Protecting Your Pets
By: Holly Brantley
MAKANDA, IL --Is there a cat in your family? It could be in danger from the wild. A fatal disease, carried by bobcats, is showing up in Southern Illinois. Veterinarians say two cats hvae already died from the infection caused by ticks.
Karen Dunn has witnessed the disease first hand. The Dunns live in Makanda, Illinois. They often take in strays and provide love and medical care the cats probably would not get otherwise. Karen says her family recently took in two strays and cared for them only for a short time. Both of the cats died of a tick borne infection called Cytauxzoonosis. The disease spreads when the American Dog Tick feeds on an infected bobcat, and then feeds on a domestic cat.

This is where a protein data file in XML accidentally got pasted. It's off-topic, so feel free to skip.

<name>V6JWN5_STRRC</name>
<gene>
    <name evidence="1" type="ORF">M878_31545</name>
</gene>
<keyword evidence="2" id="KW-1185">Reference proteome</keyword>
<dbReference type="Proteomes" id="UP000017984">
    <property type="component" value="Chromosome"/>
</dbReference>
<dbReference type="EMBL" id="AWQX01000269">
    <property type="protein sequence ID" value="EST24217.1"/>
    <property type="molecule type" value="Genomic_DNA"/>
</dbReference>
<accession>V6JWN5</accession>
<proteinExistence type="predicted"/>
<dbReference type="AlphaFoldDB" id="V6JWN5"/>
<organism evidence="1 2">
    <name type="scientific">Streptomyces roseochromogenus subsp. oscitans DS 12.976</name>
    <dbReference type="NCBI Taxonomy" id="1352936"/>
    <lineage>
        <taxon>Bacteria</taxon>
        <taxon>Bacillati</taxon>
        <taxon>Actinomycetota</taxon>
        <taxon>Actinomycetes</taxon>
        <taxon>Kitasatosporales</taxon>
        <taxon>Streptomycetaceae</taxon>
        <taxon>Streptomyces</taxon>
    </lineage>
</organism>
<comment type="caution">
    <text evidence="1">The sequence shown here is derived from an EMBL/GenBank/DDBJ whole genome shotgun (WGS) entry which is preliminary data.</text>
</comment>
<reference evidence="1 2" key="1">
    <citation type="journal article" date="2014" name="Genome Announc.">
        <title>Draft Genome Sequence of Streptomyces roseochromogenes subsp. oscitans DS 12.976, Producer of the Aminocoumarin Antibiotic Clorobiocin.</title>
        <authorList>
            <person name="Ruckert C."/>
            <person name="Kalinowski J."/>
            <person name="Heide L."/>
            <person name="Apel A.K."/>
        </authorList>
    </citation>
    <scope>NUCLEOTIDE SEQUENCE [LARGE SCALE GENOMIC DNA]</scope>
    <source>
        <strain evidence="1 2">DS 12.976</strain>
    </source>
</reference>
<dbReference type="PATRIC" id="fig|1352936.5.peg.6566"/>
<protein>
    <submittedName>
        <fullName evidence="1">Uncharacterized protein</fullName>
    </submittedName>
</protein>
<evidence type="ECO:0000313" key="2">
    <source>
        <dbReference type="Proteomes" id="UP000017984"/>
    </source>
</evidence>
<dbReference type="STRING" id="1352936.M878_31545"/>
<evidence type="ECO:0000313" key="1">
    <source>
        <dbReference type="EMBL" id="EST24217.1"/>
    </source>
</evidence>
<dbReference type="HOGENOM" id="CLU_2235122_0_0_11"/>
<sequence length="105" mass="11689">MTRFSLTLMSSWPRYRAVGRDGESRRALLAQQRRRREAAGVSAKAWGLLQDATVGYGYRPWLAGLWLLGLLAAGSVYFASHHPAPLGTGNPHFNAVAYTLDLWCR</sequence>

"The reason both cats had it is simply that they both traveled in the same area, and had ticks on them that had both been on a bobcat that had been infected," said Dr. Brian Heuring of Stone Creek Veterinary Clinic in Makanda. Heuring treated both strays. He says most of the time the disease proves to be fatal.
To keep your pets healthy, Heuring says prevention is key. "The biggest thing you can do is prevent, prevent, prevent, when it comes to ticks," he said. Karen hope cat owners take his advice, "Take care of them like you would your children."
Heuring says he's surprised to see the disease show up so early in May. He stresses it is possible more cases will turn up as we head into the Summer months. Cats begin to show signs of the disease five to seven days after they are bitten by an infected tick. Those signs include a loss of appetite and depression. A rise in temperature is also a red flag your cat has been infected. Most cats will die within about two weeks.